Is there a legal distinction between the recognition and enforcement of a judgment?
There is a legal distinction between ‘recognition’ and ‘enforcement’ of a judgment. Recognition of a foreign judgment is when a court converts such judgment into a US judgment, giving it res judicata effect and preventing re-litigation of the underlying claims and facts between the parties. Thus, on recognition of a foreign judgment in New York, that judgment becomes conclusive between the parties in the eyes of New York courts.
Once the foreign judgment is recognised, it is enforceable as a domestic judgment, which means that a party can invoke the procedures for enforcement under New York law, as codified in the New York Civil Practice Law and Rules. The judgment is thereafter entitled to full faith and credit in other US courts.
Ease of enforcement
In general, how easy is it to secure recognition and enforcement of foreign judgments in your jurisdiction?
Although every case is different, a straightforward foreign money judgment should, in principle, be recognised and enforced in New York without undue difficulty.
Are any reforms to the framework on recognition and enforcement of judgments envisioned or underway?
There appears to be no publicly disclosed proposals to reform New York's existing legal framework regarding the recognition and enforcement of foreign judgments. Equally, it does not appear that the United States is close to ratifying any multilateral treaties on the enforcement of foreign judgments.
Conditions for recognition and enforcement
Which types of judgment (eg, monetary judgments, mandatory or prohibitory orders) are enforceable in your jurisdiction and which (if any) are explicitly excluded from recognition and enforcement (eg, default judgments, judgments granting punitive damages)?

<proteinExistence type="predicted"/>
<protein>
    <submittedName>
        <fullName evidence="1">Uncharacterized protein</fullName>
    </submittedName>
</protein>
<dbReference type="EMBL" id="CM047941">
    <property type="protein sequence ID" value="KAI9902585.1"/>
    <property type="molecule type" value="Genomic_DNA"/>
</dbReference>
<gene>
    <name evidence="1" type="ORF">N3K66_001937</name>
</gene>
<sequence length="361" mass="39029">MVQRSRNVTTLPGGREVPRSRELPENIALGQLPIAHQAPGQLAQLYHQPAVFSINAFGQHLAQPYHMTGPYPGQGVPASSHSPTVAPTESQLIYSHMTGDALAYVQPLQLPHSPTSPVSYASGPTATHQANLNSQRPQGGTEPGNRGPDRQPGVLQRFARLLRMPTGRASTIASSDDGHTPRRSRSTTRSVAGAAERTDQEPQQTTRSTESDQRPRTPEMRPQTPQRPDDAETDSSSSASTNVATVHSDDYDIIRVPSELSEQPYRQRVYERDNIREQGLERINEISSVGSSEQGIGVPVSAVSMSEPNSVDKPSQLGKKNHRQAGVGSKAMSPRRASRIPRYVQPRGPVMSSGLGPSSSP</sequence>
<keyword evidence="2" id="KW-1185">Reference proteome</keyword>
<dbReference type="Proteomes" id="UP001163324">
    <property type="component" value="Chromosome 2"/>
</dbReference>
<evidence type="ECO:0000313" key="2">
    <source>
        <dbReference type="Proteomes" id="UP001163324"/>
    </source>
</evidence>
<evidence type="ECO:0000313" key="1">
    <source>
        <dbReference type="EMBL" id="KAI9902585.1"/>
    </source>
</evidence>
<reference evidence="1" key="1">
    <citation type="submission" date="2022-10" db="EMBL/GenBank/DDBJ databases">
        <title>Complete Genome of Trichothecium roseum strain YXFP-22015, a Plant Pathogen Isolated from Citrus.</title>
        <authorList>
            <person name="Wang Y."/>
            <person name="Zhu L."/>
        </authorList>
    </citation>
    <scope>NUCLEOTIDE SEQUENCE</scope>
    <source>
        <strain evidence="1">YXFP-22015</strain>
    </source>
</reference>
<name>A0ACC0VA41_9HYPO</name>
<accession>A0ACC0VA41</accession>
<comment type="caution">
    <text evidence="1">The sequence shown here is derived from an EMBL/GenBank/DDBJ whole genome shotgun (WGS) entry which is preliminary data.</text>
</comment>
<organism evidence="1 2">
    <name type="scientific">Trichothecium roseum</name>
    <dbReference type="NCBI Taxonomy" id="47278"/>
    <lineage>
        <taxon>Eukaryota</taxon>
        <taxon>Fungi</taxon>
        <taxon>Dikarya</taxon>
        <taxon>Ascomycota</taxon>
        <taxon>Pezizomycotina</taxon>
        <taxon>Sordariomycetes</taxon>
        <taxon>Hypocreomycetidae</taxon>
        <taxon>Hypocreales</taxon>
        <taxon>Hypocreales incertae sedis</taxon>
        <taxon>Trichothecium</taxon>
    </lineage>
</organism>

Foreign money judgments (ie, any judgment of a foreign state granting or denying recovery of a sum of money) are enforceable under the Uniform Foreign-Country Money Judgments Recognition Act and the New York Civil Practice Law and Rules (Article 53), except to the extent that such judgment is "a judgment for taxes, a fine or other penalty, or a judgment for support in matrimonial or family affairs" (Section 5301(b) of the rules). The act does not apply to foreign non-money judgments, but such judgments may be recognised and enforced on the basis of comity (Badawi v Wael Mounir Alesawy, 135 AD3d 792, 793 (2d Dep't 2016)):
"Comity should be extended to uphold the validity of a foreign divorce decree absent a showing of fraud in its procurement or that recognition of the judgment would do violence to a strong public policy of New York." (Downs v Yuen, 298 AD2d 177, 177 (1st Dep't 2002)).
"Even if the subject judgment is, at least in part, one 'for support' within the meaning of CPLR 5301(b), and therefore, at least in part, not enforceable under the UFCMJRA, there is no reason why the judgment should not be enforced under general principles of comity." (Overseas Dev Bank v Nothmann, 103 AD2d 534, 538-39 (2d Dep't 1984), rev'd on other grounds, 64 NY2d 927 (1985) – explaining that Article 53 does not preclude enforcement of non-money judgments in New York).